However, in the office, many discussions of HRT center almost exclusively on cancer risk. A growing body of evidence suggests that HRT may promote the growth of pre-existing breast cancers, with small increases in the risk of breast cancer diagnosis seen in the WHI study among women using combined HRT, but no increase in risk in women using conjugated estrogens alone.4 A small increase in the risk of ovarian and lung cancer has also been observed. The lung cancer issue is the newest and most important data, as lung cancer is the No. 1 cause of cancer death in women.
The present report by Slatore et al has the standard biases of database studies. It relies heavily on self-report of exposure, and is not representative of the true population with respect to smoking history. Women using estrogen-only therapy were significantly younger and more likely to have undergone hysterectomy with removal of both ovaries. Nonetheless, the association with combined HRT (but not E alone) and breast cancer actually strengthened with adjustment for potential confounders such as smoking and BMI, and the HR increased with duration of use.
To put this into perspective, we need to consider consistency of effect, biologic plausibility, and absolute risk. A similar magnitude of risk for lung cancer was observed for EP therapy in the randomized Heart and Estrogen/Progestin Replacement Study (HERS) trial, although the finding was not statistically significant (HR, 1.39; 95% CI, 0.84-2.28).5 The same nonsignificant increase was observed in the WHI (HR, 1.23; 95% CI, 0.92-1.63).6
The incidence of lung cancer is higher among women than men, suggesting an important gender difference that hints to biologic plausibility.7 Both estrogen receptors and aromatase, the enzyme that synthesizes 17β-estradiol (E2), are expressed by lung tumors, suggesting a role for female steroid hormones in lung cancer growth.8 A number of basic research and clinical studies support a role for local production of estrogen and expression of ERs in lung tumors that arise in men as well as in women. GPR30, a novel protein expressed in lung tumors at high levels, binds E2 and may be a proliferation factor.8 Still, if estrogen is the whole story, why is the increase in lung cancer not observed in women using unopposed estrogen?
So how do we counsel our patients? This leads us to the discussion of absolute risk. In the United States lung cancer deaths in women now surpass those caused by breast, ovarian, and cervical cancers combined.9 However, the incidence of lung cancer in nonsmoking women is only about 15-20/100,000 person-years for women ages 40-79 years. For female smokers this increases to between 149-263/100,000 person-years. Assuming a 48% increase in risk with EP therapy, this would translate to an additional 7-9 cases of lung cancer per 100,000 nonsmokers, and 70-120 cases among smokers. Thus, for nonsmokers the number of lung cancer cases attributable to HRT is negligible, while for smokers the risk is similar in magnitude to that observed for breast cancer among EP users (approximately 8-11 additional cancers diagnosed). However, it is important to keep in mind that the survival for women with lung cancer is much lower than with breast cancer.
Taken together, the powerful increase in lung cancer risk attributable to smoking outweighs any other factor, and we should redouble our efforts to help our patients quit. While female smokers are at an increase risk of lung cancer, and combined HRT appears to significantly magnify the risk, women who smoke are also at higher risk for osteoporosis and fracture. A thorough discussion of risks and benefits needs to occur and should address all of these competing interests. Clinicians should document in the medical record the discussion of lung cancer risk and HRT in a similar way they describe breast cancer risk. As noted in the NAMS position paper, for most healthy recently menopausal women, the benefits of HRT will outweigh the risks.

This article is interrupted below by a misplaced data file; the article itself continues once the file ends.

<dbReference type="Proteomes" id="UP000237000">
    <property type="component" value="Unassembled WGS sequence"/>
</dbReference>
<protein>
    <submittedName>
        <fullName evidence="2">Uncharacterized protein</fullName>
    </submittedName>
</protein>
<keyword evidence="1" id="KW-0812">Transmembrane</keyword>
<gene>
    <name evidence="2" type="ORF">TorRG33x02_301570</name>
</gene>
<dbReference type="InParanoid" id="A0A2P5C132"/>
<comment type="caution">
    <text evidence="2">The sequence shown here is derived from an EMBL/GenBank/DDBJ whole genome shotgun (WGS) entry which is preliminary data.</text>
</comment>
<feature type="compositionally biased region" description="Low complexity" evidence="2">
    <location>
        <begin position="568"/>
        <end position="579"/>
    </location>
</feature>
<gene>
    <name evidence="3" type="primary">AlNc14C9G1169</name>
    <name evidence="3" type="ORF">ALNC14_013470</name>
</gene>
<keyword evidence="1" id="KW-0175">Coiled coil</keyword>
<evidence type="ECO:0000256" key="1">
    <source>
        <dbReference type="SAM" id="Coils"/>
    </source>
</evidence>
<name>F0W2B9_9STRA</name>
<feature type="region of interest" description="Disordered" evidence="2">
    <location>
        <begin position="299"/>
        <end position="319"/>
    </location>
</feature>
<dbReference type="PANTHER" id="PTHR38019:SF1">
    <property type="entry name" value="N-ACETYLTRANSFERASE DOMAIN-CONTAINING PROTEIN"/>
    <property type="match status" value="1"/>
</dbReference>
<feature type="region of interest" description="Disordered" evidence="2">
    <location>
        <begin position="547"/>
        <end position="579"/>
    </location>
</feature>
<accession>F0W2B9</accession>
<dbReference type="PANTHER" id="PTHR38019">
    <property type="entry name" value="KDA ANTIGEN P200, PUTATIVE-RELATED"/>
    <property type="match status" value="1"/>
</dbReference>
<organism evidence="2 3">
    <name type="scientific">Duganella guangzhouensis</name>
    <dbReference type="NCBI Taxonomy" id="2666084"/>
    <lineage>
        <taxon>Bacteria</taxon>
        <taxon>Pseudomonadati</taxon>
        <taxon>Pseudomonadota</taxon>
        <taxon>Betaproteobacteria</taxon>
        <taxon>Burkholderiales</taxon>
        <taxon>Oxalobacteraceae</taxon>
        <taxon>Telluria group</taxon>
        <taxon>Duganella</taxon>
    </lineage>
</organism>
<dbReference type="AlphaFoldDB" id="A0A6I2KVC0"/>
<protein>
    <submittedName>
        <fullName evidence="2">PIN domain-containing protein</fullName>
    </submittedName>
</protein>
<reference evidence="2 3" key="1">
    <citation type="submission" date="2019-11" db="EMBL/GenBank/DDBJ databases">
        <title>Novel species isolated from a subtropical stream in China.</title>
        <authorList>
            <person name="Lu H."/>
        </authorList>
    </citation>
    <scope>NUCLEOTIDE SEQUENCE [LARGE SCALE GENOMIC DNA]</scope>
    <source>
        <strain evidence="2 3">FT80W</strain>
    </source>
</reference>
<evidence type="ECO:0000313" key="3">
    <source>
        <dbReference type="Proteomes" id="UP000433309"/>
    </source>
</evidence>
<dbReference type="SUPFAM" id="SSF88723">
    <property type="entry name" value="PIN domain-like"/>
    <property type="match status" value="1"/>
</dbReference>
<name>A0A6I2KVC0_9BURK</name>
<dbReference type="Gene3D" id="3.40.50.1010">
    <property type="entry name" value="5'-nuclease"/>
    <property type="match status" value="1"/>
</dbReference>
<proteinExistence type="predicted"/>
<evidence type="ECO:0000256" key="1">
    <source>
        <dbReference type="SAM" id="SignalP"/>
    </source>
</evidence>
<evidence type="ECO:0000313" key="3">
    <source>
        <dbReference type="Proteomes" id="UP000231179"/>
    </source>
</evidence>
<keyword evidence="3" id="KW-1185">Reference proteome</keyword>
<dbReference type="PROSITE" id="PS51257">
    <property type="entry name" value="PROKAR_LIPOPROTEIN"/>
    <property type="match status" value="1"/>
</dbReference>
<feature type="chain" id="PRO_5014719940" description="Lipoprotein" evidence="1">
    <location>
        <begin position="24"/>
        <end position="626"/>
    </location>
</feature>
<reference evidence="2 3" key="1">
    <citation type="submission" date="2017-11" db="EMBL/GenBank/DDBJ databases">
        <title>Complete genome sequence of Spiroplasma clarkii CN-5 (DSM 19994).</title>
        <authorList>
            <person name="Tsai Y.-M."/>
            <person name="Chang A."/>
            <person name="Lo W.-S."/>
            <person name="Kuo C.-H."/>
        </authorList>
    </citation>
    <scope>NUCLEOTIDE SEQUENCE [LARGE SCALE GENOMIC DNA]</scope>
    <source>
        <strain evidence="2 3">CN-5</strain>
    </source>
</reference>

- Estrogen and progestogen use in postmenopausal women: 2010 position statement of The North American Menopause Society. Menopause 2010;17:242-255.
- Canonico M, et al. Hormone therapy and venous thromboembolism among postmenopausal women: Impact of the route of estrogen administration and progestogens: The ESTHER study. Circulation 2007;115:840-845.
- Canonico M, et al. Obesity and risk of venous thromboembolism among postmenopausal women: Differential impact of hormone therapy by route of estrogen administration. The ESTHER Study. J Thromb Haemost 2006;4:1259-1265.
- Fournier A. Should transdermal rather than oral estrogens be used in menopausal hormone therapy? A review. Menopause Int 2010;16:23-32.
- Hulley S, et al. Noncardiovascular disease outcomes during 6.8 years of hormone therapy: Heart and Estrogen/progestin Replacement Study follow-up (HERS II). JAMA 2002;288:58-66.
- Chlebowski RT, et al. Oestrogen plus progestin and lung cancer in postmenopausal women (Women's Health Initiative trial): A post-hoc analysis of a randomised controlled trial. Lancet 2009;374:1243-1251.
- Wakelee HA, et al. Lung cancer incidence in never smokers. J Clin Oncol 2007;25:472-478.
- Siegfried JM, et al. Estrogen receptor signaling in lung cancer. Semin Oncol 2009;36:524-531.
- Horner MJ, et al, eds. SEER Cancer Statistics Review, 1975-2006, National Cancer Institute. Bethesda, MD: 2009. Available at: http://seer.cancer.gov/csr/1975_2006/. Based on November 2008 SEER data submission, posted to the SEER web site, 2009.